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Claire Connolly



There will be no funeral for you: the soft circumference

of you in my bed, pressed to my belly, our synchronized breath

a facile dance. I will not get to tribute your mouthful

of crooked teeth, your mismatched eyes, how it feels to know that

I am one of your basic needs. When you came home,

a survival’s toolkit made flesh, I started counting

your life expectancy: 15-18 years. I thought by the time you died,

I would be old enough to say goodbye well. Instead,

that year has arrived, & I grab a handful

of your fur & shove my face into the warm curl of your body,

knowing that the time is coming & I do not know how to use a hatchet

at all.


One summer, I drove to a girl’s house,

skin lathered in coconut sunscreen, a dash of white on my nose

that I missed rubbing in. Back then, I wasn’t warned of loss,

how it peels itself out from under a burnt love until it is the only part of us

left touching the world, until we can’t remember what it felt like to hold something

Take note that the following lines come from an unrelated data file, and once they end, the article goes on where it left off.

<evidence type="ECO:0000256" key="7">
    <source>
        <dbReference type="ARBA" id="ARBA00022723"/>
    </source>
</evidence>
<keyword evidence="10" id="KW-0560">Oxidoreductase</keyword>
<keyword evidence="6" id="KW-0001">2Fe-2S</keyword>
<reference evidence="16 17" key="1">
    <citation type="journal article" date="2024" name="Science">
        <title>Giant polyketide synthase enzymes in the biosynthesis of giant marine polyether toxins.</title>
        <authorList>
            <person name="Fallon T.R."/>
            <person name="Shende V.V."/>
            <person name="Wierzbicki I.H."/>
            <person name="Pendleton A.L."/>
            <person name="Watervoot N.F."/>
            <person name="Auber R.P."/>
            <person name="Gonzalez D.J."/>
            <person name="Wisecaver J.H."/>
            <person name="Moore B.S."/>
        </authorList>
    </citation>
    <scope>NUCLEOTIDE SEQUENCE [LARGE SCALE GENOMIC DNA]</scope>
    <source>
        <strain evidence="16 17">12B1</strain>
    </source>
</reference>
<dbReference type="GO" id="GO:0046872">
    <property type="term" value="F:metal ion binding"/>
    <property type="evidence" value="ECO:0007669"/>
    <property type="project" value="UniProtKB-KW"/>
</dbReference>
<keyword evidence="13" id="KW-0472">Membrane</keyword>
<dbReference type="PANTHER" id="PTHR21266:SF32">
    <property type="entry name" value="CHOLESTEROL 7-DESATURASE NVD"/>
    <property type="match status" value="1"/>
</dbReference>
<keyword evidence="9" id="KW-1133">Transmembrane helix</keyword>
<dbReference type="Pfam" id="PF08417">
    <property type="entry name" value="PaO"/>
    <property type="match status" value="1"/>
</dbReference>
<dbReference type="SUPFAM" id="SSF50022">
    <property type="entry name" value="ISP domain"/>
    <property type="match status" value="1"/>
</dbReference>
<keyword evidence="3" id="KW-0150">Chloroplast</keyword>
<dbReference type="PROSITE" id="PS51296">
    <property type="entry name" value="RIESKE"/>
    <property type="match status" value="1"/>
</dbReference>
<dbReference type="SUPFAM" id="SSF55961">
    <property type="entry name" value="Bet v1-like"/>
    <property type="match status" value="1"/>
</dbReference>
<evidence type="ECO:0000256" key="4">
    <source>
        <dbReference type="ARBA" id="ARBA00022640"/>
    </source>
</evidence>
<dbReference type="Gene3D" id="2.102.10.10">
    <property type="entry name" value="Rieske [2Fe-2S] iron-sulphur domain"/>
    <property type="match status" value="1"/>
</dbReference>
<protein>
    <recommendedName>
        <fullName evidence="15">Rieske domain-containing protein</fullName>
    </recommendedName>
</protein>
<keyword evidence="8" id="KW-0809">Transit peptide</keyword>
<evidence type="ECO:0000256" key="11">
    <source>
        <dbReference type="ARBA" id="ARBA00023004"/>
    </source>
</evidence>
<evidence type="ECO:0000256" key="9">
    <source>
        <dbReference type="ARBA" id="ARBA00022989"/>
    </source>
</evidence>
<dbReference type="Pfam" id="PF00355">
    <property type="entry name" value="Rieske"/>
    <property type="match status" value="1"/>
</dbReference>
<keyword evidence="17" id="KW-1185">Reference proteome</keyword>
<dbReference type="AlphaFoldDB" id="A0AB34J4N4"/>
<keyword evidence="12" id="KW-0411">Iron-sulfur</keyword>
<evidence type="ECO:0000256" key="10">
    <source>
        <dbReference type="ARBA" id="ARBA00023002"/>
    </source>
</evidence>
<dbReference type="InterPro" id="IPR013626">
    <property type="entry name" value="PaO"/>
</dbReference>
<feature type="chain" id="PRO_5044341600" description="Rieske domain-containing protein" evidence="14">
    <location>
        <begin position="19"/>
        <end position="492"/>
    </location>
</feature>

without hurting.

I don’t recall what was said to me

about how I was no longer wanted, but I still feel targeted by unrequited grief.

With you, I am glad you will never have

to know Gone, that your life will be filled entirely of me until

it is not. & when it is not, you will not know it. When it is not,

only I will.


The Nights of Lost Cause

I admit, I wanted love without uncertainty.

Like everyone else, I wanted love like I wanted an object,

a mindless permanence.

I would bring anything into the house & keep it as long as it stayed.

J left for groceries & the rain fell harder than the day before.

I placed the last call I’d make on my own phone

& a car arrived carrying my rescuers - those who saw this reckless mind

& were still there to hold me,

my friends. The space between who they knew me to be

& who I was now

stared at us, making sound after sound, a tender-throated

prey-thing pulled from a jaw.

Glorious windfall. Unknowable chimes in the air. That day was the first day

of my freedom - how it has spoken to me again & again

in its ephemeral bliss. Somewhere on the other side of this ample time

& its distance, I am not a survivor.

I was not carried to a safe house,

did not need a new computer.

Somewhere, I am not worried that I no longer know where she lives,

& if it is here. I said every prayer on those nights

of Lost Cause & each year I will

pray again. This is wonderful.

Or is it sad? If I continue to shout her abuse